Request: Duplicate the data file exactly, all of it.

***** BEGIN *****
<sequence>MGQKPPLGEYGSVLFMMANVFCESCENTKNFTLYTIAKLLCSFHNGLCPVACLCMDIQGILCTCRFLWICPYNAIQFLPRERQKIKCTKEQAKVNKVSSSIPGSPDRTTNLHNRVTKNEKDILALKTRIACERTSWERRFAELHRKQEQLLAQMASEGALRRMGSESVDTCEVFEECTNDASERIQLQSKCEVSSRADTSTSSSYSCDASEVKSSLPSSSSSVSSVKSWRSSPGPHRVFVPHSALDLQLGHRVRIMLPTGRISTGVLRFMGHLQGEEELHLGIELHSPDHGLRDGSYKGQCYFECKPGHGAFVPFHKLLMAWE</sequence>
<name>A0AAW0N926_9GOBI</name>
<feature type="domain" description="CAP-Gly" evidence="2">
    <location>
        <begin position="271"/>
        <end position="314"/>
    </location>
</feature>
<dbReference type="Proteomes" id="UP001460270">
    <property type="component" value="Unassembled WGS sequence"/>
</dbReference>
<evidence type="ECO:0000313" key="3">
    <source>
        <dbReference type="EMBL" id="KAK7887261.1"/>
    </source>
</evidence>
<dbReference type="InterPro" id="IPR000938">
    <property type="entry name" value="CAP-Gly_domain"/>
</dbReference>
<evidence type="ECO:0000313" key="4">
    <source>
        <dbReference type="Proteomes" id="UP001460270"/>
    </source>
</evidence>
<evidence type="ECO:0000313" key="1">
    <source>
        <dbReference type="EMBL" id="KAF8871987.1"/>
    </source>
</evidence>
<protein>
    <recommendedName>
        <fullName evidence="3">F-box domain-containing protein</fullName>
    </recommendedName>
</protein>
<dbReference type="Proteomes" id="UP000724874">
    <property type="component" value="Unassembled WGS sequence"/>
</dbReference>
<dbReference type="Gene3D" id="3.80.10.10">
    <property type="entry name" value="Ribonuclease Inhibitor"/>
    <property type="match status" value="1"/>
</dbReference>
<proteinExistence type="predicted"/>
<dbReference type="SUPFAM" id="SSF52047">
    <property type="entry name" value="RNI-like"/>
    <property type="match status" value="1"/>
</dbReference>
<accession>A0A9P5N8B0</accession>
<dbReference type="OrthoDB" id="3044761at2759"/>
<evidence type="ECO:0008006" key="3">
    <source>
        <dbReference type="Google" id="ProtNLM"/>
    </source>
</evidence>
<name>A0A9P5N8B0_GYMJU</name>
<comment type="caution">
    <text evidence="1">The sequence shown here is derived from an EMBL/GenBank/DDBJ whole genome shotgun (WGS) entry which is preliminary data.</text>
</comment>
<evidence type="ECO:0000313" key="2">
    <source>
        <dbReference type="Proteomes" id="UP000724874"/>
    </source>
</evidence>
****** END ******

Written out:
<sequence>MGQKPPLGEYGSVLFMMANVFCESCENTKNFTLYTIAKLLCSFHNGLCPVACLCMDIQGILCTCRFLWICPYNAIQFLPRERQKIKCTKEQAKVNKVSSSIPGSPDRTTNLHNRVTKNEKDILALKTRIACERTSWERRFAELHRKQEQLLAQMASEGALRRMGSESVDTCEVFEECTNDASERIQLQSKCEVSSRADTSTSSSYSCDASEVKSSLPSSSSSVSSVKSWRSSPGPHRVFVPHSALDLQLGHRVRIMLPTGRISTGVLRFMGHLQGEEELHLGIELHSPDHGLRDGSYKGQCYFECKPGHGAFVPFHKLLMAWE</sequence>
<name>A0AAW0N926_9GOBI</name>
<feature type="domain" description="CAP-Gly" evidence="2">
    <location>
        <begin position="271"/>
        <end position="314"/>
    </location>
</feature>
<dbReference type="Proteomes" id="UP001460270">
    <property type="component" value="Unassembled WGS sequence"/>
</dbReference>
<evidence type="ECO:0000313" key="3">
    <source>
        <dbReference type="EMBL" id="KAK7887261.1"/>
    </source>
</evidence>
<dbReference type="InterPro" id="IPR000938">
    <property type="entry name" value="CAP-Gly_domain"/>
</dbReference>
<evidence type="ECO:0000313" key="4">
    <source>
        <dbReference type="Proteomes" id="UP001460270"/>
    </source>
</evidence>
<evidence type="ECO:0000313" key="1">
    <source>
        <dbReference type="EMBL" id="KAF8871987.1"/>
    </source>
</evidence>
<protein>
    <recommendedName>
        <fullName evidence="3">F-box domain-containing protein</fullName>
    </recommendedName>
</protein>
<dbReference type="Proteomes" id="UP000724874">
    <property type="component" value="Unassembled WGS sequence"/>
</dbReference>
<dbReference type="Gene3D" id="3.80.10.10">
    <property type="entry name" value="Ribonuclease Inhibitor"/>
    <property type="match status" value="1"/>
</dbReference>
<proteinExistence type="predicted"/>
<dbReference type="SUPFAM" id="SSF52047">
    <property type="entry name" value="RNI-like"/>
    <property type="match status" value="1"/>
</dbReference>
<accession>A0A9P5N8B0</accession>
<dbReference type="OrthoDB" id="3044761at2759"/>
<evidence type="ECO:0008006" key="3">
    <source>
        <dbReference type="Google" id="ProtNLM"/>
    </source>
</evidence>
<name>A0A9P5N8B0_GYMJU</name>
<comment type="caution">
    <text evidence="1">The sequence shown here is derived from an EMBL/GenBank/DDBJ whole genome shotgun (WGS) entry which is preliminary data.</text>
</comment>
<evidence type="ECO:0000313" key="2">
    <source>
        <dbReference type="Proteomes" id="UP000724874"/>
    </source>
</evidence>